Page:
Often, the discussion of Mechanics starts with terms like distance, displacement, velocity etc. It is so because the easiest and most intuitive concept in Physics is that of Motion, for most people.

An object is said to be in motion if it is moving relative to something else, which is assumed to be stationary. For example, a car driven on the road is moving because it “shifts its position” with respect to any fixed point on the ground.

When something moves, it covers some distance. e.g. if you go from your house to your school, you covered some finite distance.


When you return from the school back to your home, again you cover some distance. The distance in both cases is equal(assuming you didn’t wander off somewhere in between!) and is equal to the length of the path.

Path Length = Distance

Also, it doesn’t matter whether you go from the school to your home or from home to your school, the distance is the same in both cases. Hence, distance is independent of direction.

Now, between any two points, there can be more than one paths each one of different length. Hence when you define distance, you need to indicate the path that you took.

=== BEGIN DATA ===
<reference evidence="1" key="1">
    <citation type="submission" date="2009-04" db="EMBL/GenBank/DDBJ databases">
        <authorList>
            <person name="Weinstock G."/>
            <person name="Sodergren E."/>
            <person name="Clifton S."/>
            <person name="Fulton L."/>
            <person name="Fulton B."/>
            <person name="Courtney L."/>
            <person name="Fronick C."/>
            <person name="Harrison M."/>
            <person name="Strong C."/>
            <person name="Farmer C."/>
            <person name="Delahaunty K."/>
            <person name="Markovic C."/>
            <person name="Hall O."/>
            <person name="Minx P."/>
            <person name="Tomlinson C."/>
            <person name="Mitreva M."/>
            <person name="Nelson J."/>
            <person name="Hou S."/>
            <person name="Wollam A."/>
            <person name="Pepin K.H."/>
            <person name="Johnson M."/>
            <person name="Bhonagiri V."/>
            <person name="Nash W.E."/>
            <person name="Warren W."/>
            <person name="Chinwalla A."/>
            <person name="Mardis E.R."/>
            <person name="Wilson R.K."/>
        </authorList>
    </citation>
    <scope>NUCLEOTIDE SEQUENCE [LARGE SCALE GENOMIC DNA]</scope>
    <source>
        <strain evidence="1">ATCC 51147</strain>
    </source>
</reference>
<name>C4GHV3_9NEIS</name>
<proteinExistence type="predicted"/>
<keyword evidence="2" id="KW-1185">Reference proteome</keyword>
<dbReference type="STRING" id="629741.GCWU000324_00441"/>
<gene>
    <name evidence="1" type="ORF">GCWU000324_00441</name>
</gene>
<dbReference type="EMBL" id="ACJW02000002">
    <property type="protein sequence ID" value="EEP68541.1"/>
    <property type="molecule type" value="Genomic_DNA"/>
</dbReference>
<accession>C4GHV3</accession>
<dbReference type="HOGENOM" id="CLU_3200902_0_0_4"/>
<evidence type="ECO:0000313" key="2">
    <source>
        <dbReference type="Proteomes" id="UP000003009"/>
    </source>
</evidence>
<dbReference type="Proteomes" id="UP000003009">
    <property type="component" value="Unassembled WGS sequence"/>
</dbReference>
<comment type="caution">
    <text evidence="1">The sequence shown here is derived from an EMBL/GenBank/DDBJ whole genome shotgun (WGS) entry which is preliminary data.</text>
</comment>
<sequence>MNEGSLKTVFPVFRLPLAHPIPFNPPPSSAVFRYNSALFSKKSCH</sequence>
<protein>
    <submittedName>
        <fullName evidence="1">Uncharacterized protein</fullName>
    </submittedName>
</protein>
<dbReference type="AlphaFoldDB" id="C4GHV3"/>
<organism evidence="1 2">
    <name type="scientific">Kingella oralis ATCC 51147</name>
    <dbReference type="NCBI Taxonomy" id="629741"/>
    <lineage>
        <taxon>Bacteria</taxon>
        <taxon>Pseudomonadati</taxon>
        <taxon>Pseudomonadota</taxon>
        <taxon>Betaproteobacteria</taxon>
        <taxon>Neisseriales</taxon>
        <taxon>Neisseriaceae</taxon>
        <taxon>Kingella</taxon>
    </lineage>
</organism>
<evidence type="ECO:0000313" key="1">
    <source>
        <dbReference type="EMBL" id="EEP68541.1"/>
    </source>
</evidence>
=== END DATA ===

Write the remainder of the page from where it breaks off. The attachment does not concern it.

e.g. in the following figure, I can identify two paths ABC and ADC between points A and C.


Hence, distance between two points can vary depending on the path taken.

In physics, fortunately, we deal with displacement rather than distance. In simple words, displacement between an initial point and a final point is specified as the shortest distance between the two points (along a straight line), directed from the initial point to the final point.


Hence, when you specify the displacement, you don’t need to specify the path or the direction. Because the path would just be the straight line between the two points and the direction would be from the initial point(A) to the final point(C).

To summarise, distance between two points is the length of the path taken. Given two points A and B, you cannot determine the distance even if you know their location(coordinates), because you are not given the details of the path taken. But you can always determine the displacement, it would be the shortest path between the two points, directed from the initial point to the final point.

Next: Velocity and speed

Motion: Distance and Displacement
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